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  1. › wiki › 19521952 - Wikipedia

    14 de abr. de 2024 · 1952 was a leap year starting on Tuesday of the Gregorian calendar, the 1952nd year of the Common Era (CE) and Anno Domini (AD) designations, the 952nd year of the 2nd millennium, the 52nd year of the 20th century, and the 3rd year of the 1950s decade.

  2. Hace 6 días · List of years - Wikipedia. Contents. hide. (Top) 1st millennium BC. 2nd millennium. 3rd millennium. See also. List of years. This page indexes the individual years pages. Each year is ordered. 1st millennium BC. 8th Century BC. 719. 718. 717. 716. 715. 713. 7th century BC. 700. 699. 698. 697. 696. 695. 694. 693. 692. 691. 690. 689. 688. 687. 686.

  3. 5 de abr. de 2024 · Indus civilization, the earliest known urban culture of the Indian subcontinent. The nuclear dates of the civilization appear to be about 2500–1700 BCE, though the southern sites may have lasted later into the 2nd millennium BCE. Learn more about the Indus civilization in this article.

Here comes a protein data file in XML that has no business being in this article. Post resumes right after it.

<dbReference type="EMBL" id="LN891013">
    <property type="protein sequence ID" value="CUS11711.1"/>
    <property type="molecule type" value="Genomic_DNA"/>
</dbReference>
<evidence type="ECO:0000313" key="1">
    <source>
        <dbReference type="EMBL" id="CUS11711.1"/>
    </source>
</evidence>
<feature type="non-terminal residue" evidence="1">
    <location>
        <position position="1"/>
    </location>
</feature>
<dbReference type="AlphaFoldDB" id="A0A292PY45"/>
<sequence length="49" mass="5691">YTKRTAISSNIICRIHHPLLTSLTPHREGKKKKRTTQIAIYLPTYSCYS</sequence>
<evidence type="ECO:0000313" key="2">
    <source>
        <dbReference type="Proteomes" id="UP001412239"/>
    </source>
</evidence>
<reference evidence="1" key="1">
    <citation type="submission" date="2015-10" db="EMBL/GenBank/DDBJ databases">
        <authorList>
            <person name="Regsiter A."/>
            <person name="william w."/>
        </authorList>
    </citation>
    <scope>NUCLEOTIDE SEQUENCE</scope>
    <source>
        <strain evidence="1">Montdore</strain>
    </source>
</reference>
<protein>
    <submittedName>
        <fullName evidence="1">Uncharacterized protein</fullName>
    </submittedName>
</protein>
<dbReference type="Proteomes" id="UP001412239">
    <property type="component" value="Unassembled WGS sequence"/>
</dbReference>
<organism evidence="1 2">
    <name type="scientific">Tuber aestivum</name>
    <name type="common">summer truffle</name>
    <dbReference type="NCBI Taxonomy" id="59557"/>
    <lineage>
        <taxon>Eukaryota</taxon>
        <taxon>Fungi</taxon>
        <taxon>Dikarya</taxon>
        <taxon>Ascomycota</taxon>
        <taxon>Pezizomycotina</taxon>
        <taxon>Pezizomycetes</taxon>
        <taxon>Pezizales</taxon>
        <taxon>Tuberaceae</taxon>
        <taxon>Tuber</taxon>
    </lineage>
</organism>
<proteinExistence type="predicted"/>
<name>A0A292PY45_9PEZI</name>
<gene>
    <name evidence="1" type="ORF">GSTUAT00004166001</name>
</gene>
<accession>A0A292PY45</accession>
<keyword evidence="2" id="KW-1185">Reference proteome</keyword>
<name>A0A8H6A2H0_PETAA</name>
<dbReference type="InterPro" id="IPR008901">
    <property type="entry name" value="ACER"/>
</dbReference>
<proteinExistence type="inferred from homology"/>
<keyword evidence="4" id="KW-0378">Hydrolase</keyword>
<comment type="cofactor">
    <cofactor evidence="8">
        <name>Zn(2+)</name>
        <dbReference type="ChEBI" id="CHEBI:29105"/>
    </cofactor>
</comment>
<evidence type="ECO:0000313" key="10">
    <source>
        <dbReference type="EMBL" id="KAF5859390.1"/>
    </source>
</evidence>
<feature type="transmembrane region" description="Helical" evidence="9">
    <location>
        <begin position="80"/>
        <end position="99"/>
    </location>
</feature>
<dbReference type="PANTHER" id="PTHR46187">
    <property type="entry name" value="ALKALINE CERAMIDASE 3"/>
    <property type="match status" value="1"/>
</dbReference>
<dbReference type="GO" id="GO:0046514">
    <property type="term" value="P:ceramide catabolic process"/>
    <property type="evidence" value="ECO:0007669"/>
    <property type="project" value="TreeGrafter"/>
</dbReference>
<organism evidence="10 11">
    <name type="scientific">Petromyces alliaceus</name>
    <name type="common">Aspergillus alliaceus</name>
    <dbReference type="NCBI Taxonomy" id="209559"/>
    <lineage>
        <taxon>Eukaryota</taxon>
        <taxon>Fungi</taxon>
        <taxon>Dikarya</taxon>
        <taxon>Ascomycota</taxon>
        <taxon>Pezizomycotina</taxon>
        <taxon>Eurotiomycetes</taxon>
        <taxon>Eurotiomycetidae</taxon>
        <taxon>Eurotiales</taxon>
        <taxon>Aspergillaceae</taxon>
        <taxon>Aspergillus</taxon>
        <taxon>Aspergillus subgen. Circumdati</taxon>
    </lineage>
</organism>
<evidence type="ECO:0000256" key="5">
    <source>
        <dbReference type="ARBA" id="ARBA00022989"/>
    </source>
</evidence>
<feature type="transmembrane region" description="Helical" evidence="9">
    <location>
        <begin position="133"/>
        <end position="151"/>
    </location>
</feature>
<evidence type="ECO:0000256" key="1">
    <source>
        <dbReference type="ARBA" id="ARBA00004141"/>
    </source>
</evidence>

4. › wiki › ArchArch - Wikipedia

    Hace 3 días · The arch dates back to fourth millennium BC, but became popular only after its adoption by the Romans in the 4th century BC. Arch-like structures can be horizontal, like an arch dam that withstands the horizontal hydrostatic pressure load.

  5. 17 de abr. de 2024 · Zarathushtra (born 2nd millennium bce, probably eastern Iran) was an Iranian religious reformer and prophet, traditionally regarded as the founder of Zoroastrianism.

  6. 13 de abr. de 2024 · During the 2nd millennium, the use of true bronze greatly increased. The tin deposits at Cornwall, England, were much used and were responsible for a considerable part of the large production of bronze objects during that time. The age was also marked by increased specialization and the invention of the wheel and the ox-drawn plow.

  7. Hace 4 días · Tracing its roots to the 2nd millennium BCE, Ethiopia's governmental system was a monarchy for most of its history. Oral literature tells that the monarchy was founded by the Solomonic dynasty of the Queen of Sheba, under its first king, Menelik I.